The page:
Tradition

I don’t have very many markers of time. One of the few is my yearly solo show in my studio  on whatever weekend Easter happens to fall. This year it is March 25,26, and 27. 

  This show started as a way of coping (and perhaps avoiding) difficult family gatherings. More importantly, it has always been a quiet way to celebrate my faith in a way that includes my art. Especially appropriate to Easter, I am training to serve the chalice in the Anglican Church I go to. John, the priest was naming all of the components and for the first time I learned about the piscina, which is a little plate in the corner where any leftover consecrated wine and bread are put and then thrown outside where the wine can soak into the earth and the birds can eat the bread. The part about the birds moved me: the innocence of sparrows snacking on holy communion crumbs. Such small bits of hope.  

 I hope you come to my show. It’s an offering of sorts. There will be small constructed paintings of lively flocks and striped cats, tornado sculptures, linoprints and etchings. Most of these things are for sale: the show itself is a gift. 1-5 each day or email to make an appointment if you would rather do that. This show is in my studio in the tiny village of Utica: 14260 Marsh Hill Road.  

Cat watching birds

Prints

I have done reduction linoprints for a few years now. I love this method of slowly destroying the linol”eum as more and more is cut away to add more colours.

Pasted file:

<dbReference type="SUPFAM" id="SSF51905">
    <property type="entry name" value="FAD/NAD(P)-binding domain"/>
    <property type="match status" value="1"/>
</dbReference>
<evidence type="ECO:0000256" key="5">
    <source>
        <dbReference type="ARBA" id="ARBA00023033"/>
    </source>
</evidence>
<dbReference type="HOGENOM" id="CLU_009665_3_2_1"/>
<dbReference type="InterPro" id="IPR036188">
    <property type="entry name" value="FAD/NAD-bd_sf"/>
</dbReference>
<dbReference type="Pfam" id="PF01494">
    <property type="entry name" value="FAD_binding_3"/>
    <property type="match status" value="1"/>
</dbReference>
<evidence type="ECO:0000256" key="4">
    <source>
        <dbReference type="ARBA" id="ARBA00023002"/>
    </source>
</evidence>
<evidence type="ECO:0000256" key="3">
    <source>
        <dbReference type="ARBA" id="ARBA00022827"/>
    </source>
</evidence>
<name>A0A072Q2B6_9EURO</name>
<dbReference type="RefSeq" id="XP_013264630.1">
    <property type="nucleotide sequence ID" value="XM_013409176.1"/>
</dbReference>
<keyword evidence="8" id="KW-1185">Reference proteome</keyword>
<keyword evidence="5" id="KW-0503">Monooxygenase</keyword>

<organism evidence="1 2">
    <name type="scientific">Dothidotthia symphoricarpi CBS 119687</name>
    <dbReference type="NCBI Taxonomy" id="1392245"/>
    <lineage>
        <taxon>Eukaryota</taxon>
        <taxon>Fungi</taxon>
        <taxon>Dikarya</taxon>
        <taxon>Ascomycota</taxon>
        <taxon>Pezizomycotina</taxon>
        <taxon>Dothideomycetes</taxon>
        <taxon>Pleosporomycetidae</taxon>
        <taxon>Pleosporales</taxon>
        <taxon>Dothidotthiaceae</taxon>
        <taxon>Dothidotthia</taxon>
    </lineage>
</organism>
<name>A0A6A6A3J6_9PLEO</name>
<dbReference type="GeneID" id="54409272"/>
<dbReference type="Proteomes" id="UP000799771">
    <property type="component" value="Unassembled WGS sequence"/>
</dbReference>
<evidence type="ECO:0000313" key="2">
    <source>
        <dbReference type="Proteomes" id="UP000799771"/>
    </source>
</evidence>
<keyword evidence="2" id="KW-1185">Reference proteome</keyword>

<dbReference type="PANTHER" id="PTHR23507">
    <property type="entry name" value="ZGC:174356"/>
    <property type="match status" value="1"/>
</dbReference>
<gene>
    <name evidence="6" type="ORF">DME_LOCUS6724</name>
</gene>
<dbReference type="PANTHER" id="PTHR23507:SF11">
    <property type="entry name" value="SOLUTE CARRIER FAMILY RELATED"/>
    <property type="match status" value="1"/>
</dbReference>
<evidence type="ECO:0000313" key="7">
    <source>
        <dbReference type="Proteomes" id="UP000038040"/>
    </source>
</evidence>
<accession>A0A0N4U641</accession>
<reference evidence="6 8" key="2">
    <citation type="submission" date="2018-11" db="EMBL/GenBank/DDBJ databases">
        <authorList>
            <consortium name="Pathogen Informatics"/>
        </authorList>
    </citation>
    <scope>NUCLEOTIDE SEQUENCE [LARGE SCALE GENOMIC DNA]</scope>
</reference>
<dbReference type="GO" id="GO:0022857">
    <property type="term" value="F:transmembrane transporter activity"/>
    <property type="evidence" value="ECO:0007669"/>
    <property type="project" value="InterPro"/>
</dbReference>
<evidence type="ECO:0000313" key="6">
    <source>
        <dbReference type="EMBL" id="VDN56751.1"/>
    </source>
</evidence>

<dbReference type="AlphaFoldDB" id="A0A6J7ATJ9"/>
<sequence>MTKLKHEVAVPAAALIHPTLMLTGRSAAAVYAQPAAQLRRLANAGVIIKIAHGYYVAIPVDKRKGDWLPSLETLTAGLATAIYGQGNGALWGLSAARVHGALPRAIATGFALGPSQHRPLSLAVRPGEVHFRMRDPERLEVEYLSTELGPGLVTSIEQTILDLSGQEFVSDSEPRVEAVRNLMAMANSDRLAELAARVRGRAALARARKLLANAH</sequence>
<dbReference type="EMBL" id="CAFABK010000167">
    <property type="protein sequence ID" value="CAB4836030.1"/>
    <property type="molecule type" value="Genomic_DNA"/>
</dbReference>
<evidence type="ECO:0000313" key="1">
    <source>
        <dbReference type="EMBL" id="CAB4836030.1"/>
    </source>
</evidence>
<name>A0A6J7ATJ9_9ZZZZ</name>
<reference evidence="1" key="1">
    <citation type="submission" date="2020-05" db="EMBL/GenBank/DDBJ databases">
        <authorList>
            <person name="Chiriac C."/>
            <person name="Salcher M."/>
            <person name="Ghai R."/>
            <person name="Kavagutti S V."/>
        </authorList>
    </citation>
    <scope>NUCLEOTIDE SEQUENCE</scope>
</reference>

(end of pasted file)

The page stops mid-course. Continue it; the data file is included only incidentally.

small cat linoprint
   
I have recently begun to explore etching and drypoint. For the most part, they are my holiday from colour. Somehow, all that compression and and technique is a mystical experience. I love going to the print and drawing room of the Art Gallery of Ontario to examine Goya etchings in my gloved hands. I am a happy novice.  
small cat etching
small cat etching
 
Both the etching above and the first linoprint are based on the same drawing I did of Twister, my cat, one cold winter day last January.

Here are a couple of dry points: 

cat landing on its feet   drypoint
cat landing on its feet drypoint
  
The Bath, Drypoint
The Bath, Drypoint
 
Below is state 2 of an etching called “Sleep” which I should be doing right now. 

Sleep, etching
Sleep, etching
 I am currently selling these prints at the friendly neighbourhood pop-up shop, “Handmade in Uxbridge” behind Blue Heron Books. Good night!

pop-up shop
pop-up shop

The tornado that turned into a cat:

Sleeping cats
Twister unwinds.

Cats?! It was a cold winter. My studio is a short walk from my house. My little house is easy to heat: the high ceiling in my stFile 2015-05-09, 9 59 57 PMudio resists warmth. I spent most of the winter sidled up to my wood stove. I would look at the chair across from me to see my cat had the same idea. I soon found myself drawing him. It seemed silly at first but my cat is a tabby and as soon as I added colour to his stripes, I saw the connection     between my cat and my tornados.

It was a cold winter.
It was a cold winter.

I drew him sleeping, curled into himself and there was another connection. He was like looking into the top of a tornado. And cats, as everyone knows, are bundles of energy waiting to leap. The more I drew him, the more I sensed he was a resting storm, a dormant tornado with muscles ready to cause havoc. The cat is, in a sense, a personified tornado and  the answer to my tornado problem. A tornado signifies homelessness; a cat, more than anything, signifies home.

More cat paintings here.